Topical acids have become increasingly popular and more used in recent years, thanks to the right information on their use.
They smooth the skin, make it bright, smooth out small wrinkles and help regenerate dead cells: they are among the most powerful ingredients to counteract the signs of aging. Those used in cosmetics are many and differ in actions and results.
Because of the scrubs that can sometimes be too aggressive in fact, in addition to the magic you can find in chemical exfoliants, valid alternatives are AHA, BHA and PHA acids that are quickly becoming a must in the skin care routine.
They are valuable allies as they offer brightness and free pores, they can also help the production of collagen, reducing fine lines and wrinkles.
The three most common types of acids in skin care are: AHA, BHA and PHA.
They are the alpha-hydroxy acids or fruit acids such as malic, a natural acidifying compound widespread in nature, in many fruits (such as apples or grapes), and mandelic, extracted from almonds. For more information, see also our guide on acids.
Usually derived from organic sugars, alpha-hydroxy acids (AHAs) dissolve dead cells, revealing a smoother complexion and reducing mild blemishes. There are different types of AHAs that are excellent for different skin conditions and especially useful for combating the signs of aging.
Glycolic acid, for example, is a well-known AHA that can help counteract aging and acne, while lactic acid reduces dark spots and helps counteract fine wrinkles. Mandelic acid, obtained from bitter almonds, also treats skin imperfections and is very delicate.
If you have an uneven texture on your face or if your complexion is simply a little dull, AHAs are a great solution to add to your routine.
The main exponent of beta-hydroxy acids, salicylic acid is a molecule with known exfoliating properties that, for this reason, is widely used in cosmetics.
Salicylic acid is the essential component of some products for the treatment of the skin and in particular for the treatment of acne, in fact it manages to penetrate deep into the pores to free them.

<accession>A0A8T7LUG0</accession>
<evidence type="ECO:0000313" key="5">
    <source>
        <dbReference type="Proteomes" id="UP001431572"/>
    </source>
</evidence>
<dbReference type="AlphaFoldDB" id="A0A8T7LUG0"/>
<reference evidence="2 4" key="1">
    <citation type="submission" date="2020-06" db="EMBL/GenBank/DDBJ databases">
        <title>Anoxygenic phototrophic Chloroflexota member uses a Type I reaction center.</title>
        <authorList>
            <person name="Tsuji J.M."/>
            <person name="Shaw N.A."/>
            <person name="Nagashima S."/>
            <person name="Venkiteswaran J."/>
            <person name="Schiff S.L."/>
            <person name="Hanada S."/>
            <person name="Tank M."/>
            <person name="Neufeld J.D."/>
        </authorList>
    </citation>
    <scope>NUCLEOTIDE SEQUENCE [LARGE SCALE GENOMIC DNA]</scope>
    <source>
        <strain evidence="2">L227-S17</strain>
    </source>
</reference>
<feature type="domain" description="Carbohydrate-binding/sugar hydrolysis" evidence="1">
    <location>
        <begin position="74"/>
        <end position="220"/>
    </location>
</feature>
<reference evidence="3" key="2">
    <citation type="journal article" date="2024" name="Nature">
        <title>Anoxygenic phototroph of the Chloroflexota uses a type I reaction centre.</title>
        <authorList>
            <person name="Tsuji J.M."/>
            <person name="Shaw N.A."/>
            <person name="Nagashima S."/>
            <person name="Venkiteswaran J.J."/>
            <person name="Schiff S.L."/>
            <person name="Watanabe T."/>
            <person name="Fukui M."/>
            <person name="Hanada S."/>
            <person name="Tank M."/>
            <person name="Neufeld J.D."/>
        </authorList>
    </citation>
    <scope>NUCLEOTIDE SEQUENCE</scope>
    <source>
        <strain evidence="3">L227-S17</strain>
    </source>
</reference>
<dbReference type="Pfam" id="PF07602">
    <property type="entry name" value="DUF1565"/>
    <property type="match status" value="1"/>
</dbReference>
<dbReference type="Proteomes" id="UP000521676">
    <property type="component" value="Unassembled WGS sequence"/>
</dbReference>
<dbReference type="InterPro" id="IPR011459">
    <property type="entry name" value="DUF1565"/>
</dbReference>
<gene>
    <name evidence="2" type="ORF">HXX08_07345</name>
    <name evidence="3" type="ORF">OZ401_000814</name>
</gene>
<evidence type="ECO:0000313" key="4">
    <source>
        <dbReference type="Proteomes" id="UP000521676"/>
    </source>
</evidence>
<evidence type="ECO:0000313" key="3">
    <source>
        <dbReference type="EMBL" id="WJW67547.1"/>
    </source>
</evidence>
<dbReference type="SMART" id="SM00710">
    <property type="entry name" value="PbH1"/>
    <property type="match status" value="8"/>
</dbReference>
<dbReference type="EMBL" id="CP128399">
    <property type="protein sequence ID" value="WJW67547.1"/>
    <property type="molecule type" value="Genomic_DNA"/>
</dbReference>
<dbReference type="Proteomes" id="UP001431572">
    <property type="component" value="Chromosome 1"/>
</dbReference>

Antibacterial and anti-inflammatory, BHAs also soothe redness, reduce excess sebum and make pores appear smaller.
Polyhydroxy acids (PHA) are the only category of acids found in skin treatments that do not make it more sensitive to UV damage. They are incredibly gentle on the skin, loosen dead cells and improve skin hydration.
Although they do not penetrate much into the skin, and therefore are not the best to eliminate acne, they are ideal for sensitive skin and to have a clean and luminous complexion.
All of these acids exfoliate the skin and keep it smooth, clear and firm, but there are differences that make each one more suitable for your specific needs.
AHAs and PHAs act only on the surface of the skin, while BHAs, which exfoliate both the surface and pores, are more suitable for serious disorders and for normal or oily skin.
For normal or dry skin, an AHA is a great choice, as there is no need for super-deep exfoliation of a BHA.
For irritable skin, you should choose a mild AHA such as lactic acid or a PHA, which is the mildest of all thanks to its large molecular structure (which means it cannot penetrate the skin like salicylic acid).
PHAs are also great if you use a retinol, because together they help brighten the skin.
These acids act on different conditions and therefore can also be layered for better results. However, the combination between them, makes them more powerful and can sometimes cause irritation, so it is always good to pay attention.
It is advisable to apply acids on different parts of the face to avoid overlapping them on the same area of the skin (for example, salicylic acid for the oily T-zone and an AHA or PHA product in other areas), or to use a cleanser with one type of acid followed by a tonic with another type of acid, since the detergent will be washed off.
In addition, always keep in mind that there are other ingredients with which it is absolutely better not to mix these acids, unless they are already formulated together, such as vitamin C.
So always make sure to be careful before adding a particular product to your routine!
The acids exfoliate the skin, resulting in the sole effect of inducing excessive exfoliation.
The important thing is to always test an AHA, BHA or PHA product before using it regularly and carefully plan the layering to avoid overusing these acids and ruining the skin barrier.
The use of topical acids can also cause sensitivity to sunlight, but in this case it is necessary to apply a good SPF, which should always be applied as a good rule of thumb.
Once you have eliminated all the dead cells and impurities of your skin with an exfoliant, it is advisable to complete your beauty routine with a serum and a cream!
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